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Fortunately, teams were able to remove a lot of the gear that the second whale, named X-ray, had been trailing, he said.
A satellite tag was also attached to X-ray so it could be relocated, and the rest of the gear could be removed but the team hasn’t seen the whale since.
“It’s very hard to follow the animals because they can move large distances and stay underwater for so long,” Cottrell explained.
The third yet-to-be-named whale seen near the Central Coast has netting around its head that Cottrell described as “problematic” because it makes it difficult for the animal to eat.
That whale is also trailing other gear, he said.
Once a whale gets entangled in one trap, it picks up other gear as it moves through the water column, he explained.
“It’s like if you step on gum, you’re going to pick up dirt and other stuff.”
Cottrell said these whales are “amazingly robust” and can carry gear for long periods of time, sometimes more than a year, depending on how it affects their foraging ability.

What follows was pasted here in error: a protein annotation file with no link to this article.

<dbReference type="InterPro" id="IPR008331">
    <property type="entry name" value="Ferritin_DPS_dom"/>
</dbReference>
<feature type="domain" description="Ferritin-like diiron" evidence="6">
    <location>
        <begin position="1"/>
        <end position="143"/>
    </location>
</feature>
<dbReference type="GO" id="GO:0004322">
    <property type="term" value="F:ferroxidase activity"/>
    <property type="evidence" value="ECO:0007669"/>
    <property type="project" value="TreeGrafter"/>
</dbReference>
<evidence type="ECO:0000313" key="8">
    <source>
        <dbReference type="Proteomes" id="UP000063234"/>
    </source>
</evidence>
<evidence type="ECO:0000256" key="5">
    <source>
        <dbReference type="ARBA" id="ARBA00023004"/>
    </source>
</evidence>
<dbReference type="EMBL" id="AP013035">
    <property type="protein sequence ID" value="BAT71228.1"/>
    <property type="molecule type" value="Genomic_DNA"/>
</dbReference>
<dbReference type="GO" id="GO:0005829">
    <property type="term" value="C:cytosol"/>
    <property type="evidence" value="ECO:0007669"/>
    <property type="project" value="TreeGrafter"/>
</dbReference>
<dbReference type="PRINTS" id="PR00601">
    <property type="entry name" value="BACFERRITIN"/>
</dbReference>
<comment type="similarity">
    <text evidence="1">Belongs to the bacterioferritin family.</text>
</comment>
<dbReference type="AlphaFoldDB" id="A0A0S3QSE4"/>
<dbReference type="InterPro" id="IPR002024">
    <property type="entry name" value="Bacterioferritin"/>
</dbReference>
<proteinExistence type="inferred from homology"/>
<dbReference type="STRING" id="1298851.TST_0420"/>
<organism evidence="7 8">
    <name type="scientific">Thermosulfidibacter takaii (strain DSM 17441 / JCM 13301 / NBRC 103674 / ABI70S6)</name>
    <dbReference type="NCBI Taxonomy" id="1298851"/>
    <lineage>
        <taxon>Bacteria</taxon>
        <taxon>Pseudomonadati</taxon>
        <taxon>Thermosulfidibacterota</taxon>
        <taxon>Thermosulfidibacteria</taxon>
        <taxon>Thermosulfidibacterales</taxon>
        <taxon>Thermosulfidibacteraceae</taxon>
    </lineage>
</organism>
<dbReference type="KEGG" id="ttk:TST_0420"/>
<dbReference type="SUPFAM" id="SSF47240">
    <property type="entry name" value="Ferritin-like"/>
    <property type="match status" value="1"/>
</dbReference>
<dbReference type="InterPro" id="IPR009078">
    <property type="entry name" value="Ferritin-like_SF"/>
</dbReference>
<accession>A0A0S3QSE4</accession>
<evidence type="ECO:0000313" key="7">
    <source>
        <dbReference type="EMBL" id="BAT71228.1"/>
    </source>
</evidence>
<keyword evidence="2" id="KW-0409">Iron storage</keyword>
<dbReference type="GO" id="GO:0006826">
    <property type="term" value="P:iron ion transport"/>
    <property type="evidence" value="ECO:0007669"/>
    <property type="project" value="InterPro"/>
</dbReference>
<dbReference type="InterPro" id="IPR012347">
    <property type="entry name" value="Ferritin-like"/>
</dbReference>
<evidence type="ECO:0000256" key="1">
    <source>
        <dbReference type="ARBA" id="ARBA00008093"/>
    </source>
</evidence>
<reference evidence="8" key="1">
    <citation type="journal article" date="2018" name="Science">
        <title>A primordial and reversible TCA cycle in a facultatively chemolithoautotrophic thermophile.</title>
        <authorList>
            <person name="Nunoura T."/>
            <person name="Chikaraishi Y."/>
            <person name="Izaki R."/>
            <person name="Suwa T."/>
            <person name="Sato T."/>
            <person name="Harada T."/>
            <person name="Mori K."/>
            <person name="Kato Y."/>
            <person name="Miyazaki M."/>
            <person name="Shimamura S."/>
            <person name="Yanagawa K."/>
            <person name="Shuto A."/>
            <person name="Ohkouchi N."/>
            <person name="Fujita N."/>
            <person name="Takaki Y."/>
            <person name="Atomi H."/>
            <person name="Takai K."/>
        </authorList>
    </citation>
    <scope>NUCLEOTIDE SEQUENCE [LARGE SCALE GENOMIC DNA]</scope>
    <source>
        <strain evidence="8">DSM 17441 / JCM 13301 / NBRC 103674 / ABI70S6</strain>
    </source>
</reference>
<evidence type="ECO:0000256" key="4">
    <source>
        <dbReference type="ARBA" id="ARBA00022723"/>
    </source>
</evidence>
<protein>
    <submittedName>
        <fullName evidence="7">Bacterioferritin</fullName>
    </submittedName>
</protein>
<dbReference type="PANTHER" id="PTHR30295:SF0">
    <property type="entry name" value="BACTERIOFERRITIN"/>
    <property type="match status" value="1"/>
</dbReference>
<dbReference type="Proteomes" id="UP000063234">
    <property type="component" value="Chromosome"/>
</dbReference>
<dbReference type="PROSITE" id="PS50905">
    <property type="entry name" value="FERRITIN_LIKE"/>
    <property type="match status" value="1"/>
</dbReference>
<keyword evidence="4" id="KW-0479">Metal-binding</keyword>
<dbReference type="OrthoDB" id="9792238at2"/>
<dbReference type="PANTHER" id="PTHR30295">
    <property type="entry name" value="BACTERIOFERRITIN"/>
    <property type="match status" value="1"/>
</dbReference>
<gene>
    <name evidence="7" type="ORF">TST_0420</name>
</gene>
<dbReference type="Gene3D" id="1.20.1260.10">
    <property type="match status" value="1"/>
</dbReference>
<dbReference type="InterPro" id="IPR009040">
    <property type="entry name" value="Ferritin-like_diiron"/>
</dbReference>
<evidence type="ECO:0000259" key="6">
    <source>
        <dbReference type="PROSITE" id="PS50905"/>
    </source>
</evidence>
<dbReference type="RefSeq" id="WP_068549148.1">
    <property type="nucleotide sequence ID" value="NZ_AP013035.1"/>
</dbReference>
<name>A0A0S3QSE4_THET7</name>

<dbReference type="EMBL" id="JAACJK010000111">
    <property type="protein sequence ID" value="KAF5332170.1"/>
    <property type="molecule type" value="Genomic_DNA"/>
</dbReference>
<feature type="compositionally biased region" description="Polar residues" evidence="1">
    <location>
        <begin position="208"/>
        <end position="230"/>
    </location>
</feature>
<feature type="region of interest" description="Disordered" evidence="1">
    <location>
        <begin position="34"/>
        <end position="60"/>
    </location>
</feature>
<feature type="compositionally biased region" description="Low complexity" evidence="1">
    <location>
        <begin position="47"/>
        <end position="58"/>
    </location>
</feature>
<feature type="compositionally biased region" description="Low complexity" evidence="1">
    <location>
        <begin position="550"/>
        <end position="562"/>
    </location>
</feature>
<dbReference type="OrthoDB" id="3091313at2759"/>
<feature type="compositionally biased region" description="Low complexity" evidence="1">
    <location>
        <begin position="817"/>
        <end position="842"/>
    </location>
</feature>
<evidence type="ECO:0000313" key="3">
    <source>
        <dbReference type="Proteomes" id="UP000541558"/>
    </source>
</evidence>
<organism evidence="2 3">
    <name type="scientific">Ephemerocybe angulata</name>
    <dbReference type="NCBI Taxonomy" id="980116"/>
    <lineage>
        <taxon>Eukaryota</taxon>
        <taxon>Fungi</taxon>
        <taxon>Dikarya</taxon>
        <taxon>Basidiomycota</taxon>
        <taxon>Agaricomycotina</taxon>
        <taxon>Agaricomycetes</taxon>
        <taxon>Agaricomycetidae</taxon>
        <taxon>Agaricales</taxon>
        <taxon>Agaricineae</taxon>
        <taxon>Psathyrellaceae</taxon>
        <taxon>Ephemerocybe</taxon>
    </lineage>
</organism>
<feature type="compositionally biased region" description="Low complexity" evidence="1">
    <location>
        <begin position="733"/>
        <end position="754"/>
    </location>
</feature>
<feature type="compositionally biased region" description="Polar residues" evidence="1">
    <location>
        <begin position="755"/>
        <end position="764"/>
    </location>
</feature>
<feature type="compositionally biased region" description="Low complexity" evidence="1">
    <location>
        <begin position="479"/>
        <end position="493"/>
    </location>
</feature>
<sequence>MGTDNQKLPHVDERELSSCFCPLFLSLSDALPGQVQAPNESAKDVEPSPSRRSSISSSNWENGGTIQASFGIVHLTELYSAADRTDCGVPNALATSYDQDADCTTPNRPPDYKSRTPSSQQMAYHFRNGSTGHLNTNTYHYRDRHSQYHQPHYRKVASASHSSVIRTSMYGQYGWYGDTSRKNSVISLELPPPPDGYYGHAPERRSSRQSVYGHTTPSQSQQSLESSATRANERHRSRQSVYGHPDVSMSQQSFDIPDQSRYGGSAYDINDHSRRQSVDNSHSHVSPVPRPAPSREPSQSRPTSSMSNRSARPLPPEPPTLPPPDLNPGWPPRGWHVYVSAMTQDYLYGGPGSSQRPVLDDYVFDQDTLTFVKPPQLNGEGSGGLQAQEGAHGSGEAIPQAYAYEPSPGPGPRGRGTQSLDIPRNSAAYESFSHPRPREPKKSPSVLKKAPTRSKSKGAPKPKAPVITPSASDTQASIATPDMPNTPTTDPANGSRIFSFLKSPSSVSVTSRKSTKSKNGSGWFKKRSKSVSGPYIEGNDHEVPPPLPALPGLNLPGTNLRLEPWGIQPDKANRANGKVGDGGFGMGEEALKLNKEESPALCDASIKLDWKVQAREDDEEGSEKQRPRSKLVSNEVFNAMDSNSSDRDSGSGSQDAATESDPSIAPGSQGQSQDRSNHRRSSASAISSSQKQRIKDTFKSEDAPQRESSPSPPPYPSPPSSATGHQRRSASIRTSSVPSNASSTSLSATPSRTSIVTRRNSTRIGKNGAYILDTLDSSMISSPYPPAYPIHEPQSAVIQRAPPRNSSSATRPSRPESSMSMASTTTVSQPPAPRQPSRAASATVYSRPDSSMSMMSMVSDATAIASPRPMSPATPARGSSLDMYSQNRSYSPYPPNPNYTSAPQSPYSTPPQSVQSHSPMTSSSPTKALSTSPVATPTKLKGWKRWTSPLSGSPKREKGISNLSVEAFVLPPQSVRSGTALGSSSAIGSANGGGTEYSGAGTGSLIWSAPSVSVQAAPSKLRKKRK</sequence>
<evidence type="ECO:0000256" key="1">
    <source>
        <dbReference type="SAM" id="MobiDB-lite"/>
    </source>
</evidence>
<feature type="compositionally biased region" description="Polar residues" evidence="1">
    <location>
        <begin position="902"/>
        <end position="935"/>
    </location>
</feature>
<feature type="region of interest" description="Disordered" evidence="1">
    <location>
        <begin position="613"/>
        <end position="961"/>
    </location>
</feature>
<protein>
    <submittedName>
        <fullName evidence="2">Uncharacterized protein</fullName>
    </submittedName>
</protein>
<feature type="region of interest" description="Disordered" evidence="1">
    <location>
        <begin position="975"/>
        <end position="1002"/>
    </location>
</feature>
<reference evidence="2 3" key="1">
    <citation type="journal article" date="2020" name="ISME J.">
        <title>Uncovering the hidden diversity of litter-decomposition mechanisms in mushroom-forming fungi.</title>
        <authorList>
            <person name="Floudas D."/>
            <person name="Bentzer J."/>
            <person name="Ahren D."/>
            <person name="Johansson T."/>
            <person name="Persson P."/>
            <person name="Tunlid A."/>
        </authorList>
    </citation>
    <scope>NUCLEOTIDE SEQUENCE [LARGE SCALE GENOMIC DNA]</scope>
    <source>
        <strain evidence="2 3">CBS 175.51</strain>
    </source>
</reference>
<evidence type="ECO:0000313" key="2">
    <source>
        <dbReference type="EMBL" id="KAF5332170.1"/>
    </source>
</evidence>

The whale with the net around its head and the one with the line running through its mouth are of greatest concern, he said.
British Columbia has seen a resurgence in humpback populations over the last few years with most of the animals coming from Hawaii to the inshore waters, said Cottrell.
“And really that’s a success story. But the downside is that we do have recreational commercial fisheries and we have a lot of lines in the water.”
Joe Gaydos said the humpback population is recovering so the entanglement of three animals is not going to affect overall numbers as it could for a species like the endangered North Atlantic right whale.